The world has come a long way since the Treaty of Westphalia. The rise of globalization has been a relatively recent trend and the effects have not yet had time to fully play out. All study and discussion about this topic bears a cloud of uncertainty and presumption about it. We have looked at some of the trends and effects of globalization that have taken place so far, and have discussed instances of where and how Westphalian sovereignty has been compromised, and where it has not. We can thus conclude that it is a far stretch to claim that globalization has created a borderless world, or has struck a ‘fatal blow’ to the Westphalian state.
We have observed that globalization has diminished the importance of territoriality (but not the need for it). It has made inroads into the domestic economies and societies of developing nations and has wrested some degree of autonomy from them, mainly with regards to the economy and international law. We have explored three potential future projections that may come about as a result of the current trends in global politics and economic globalization. Ultimately, one must concede that nothing is engraved in stone and to assume that a nuanced process like globalization can be fully analysed and watertight predictions for the future can be made based off it, is a misguided notion. The world is experiencing a never before seen rate of economic and cultural interconnectivity and it remains to be seen whether globalization will succeed in eroding the Westphalian state or face an immovable resistance in the face of the long-cherished value of absolute sovereignty.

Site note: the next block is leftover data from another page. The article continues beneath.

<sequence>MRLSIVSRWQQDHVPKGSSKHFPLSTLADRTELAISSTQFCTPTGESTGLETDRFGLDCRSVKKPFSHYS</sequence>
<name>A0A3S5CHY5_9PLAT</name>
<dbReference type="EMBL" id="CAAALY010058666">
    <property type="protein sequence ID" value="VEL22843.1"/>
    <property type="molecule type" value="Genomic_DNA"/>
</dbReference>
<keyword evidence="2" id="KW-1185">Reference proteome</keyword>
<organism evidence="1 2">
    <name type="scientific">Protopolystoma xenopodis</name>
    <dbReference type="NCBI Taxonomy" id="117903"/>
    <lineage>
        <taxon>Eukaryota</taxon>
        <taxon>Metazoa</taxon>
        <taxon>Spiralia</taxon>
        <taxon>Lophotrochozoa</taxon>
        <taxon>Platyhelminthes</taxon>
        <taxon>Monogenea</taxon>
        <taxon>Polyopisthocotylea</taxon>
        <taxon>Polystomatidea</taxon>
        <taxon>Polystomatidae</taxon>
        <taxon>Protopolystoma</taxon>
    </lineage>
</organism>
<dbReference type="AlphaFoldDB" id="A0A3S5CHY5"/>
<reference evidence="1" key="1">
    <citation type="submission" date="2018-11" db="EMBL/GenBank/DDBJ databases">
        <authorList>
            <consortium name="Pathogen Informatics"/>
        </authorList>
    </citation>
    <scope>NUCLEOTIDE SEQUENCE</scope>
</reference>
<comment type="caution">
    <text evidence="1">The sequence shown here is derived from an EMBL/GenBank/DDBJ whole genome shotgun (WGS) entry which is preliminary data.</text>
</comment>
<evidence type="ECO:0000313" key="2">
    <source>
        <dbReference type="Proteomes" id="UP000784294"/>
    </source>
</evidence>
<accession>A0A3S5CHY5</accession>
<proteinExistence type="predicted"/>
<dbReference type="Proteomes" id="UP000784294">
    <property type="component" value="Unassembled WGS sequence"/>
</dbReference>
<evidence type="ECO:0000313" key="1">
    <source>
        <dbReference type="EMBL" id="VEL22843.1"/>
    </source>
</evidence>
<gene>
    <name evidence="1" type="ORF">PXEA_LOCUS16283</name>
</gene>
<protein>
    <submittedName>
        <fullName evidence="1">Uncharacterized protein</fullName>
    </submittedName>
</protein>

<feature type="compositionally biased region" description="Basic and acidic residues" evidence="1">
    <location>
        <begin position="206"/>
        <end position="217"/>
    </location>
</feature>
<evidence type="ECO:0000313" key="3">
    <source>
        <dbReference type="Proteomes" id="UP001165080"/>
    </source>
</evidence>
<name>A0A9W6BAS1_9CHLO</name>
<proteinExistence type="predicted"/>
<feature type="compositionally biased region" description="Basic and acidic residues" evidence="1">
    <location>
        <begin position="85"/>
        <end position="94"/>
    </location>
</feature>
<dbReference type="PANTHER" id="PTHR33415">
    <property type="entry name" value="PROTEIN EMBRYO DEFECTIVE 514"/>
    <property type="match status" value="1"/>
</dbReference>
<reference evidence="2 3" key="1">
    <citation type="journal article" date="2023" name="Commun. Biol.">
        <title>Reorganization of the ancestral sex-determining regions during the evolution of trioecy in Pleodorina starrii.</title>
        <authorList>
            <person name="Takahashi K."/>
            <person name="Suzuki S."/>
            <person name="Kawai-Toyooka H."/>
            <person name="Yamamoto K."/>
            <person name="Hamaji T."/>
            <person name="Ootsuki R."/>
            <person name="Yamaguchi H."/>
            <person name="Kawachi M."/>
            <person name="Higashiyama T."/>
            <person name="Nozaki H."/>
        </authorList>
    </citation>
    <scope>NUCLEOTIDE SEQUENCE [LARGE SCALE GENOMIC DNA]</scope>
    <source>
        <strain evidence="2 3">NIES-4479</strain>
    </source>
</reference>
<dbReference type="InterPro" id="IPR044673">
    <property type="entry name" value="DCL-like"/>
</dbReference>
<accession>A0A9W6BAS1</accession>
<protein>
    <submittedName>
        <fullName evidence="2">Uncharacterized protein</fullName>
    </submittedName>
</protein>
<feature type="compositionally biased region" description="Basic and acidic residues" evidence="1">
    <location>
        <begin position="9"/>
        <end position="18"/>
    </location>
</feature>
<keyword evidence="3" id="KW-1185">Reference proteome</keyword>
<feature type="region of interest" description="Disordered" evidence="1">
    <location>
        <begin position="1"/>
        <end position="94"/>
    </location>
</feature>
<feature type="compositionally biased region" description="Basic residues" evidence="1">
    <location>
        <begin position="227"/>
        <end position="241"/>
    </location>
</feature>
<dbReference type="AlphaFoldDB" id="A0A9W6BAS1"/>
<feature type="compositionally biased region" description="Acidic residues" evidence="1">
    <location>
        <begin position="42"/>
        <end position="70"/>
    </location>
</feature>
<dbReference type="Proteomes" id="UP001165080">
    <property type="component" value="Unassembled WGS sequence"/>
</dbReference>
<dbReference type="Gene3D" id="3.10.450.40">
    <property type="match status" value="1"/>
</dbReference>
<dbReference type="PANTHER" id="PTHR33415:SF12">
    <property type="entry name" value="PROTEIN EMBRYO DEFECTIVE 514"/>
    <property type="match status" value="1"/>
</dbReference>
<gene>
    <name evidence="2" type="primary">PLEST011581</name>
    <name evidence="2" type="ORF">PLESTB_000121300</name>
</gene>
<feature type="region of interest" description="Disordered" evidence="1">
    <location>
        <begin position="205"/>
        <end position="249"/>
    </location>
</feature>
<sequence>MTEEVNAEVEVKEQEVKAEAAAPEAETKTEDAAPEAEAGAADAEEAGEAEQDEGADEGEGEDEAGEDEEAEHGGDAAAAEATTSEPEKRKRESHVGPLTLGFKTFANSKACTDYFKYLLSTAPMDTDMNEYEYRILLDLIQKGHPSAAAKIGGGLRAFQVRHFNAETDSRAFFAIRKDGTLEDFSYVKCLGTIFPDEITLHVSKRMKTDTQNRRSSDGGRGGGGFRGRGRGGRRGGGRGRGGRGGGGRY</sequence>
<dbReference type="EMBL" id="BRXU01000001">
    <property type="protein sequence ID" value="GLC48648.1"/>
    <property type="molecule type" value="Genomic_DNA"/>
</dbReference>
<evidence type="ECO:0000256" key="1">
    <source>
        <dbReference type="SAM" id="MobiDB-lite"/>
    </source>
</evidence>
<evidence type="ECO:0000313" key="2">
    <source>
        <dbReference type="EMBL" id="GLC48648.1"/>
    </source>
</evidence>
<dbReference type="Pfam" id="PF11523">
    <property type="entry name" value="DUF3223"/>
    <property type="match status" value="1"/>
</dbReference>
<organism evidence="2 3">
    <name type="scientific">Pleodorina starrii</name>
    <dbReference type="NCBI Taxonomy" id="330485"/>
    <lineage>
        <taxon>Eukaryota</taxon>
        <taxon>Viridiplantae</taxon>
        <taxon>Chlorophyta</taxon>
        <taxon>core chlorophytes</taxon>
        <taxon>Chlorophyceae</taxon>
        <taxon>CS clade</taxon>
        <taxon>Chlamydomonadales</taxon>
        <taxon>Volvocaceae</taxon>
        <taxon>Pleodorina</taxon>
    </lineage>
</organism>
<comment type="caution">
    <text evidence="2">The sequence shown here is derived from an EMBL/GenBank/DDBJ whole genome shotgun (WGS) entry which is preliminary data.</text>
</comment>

Baylis, J., Smith, S & Owens, P. (2014) The Globalization of World Politics: An Introduction to International Relations. New York, NY: Oxford University Press.
Case 6-64, Flaminio Costa v. E.N.E.L., 1964 E.C.R. 585.
Hirst, P. Q. & Thompson, G. F. (1999). Globalization in Question: The International Economy and the Possibilities of Governance (2nd ed.). Cambridge: Polity Press.
International Monetary Fund Research Department. (2007). World Economic Outlook: Globalization and Inequality.
Kaushik, S. (1997). India's Evolving Economic Model: A Perspective on Economic and Financial Reforms.The American Journal of Economics and Sociology,56(1), 69-84. Retrieved from http://www.jstor.org/stable/3487351
Kline, J.M. (2006). MNCs and Surrogate Sovereignty. Brown Journal of World Affairs, 8(1).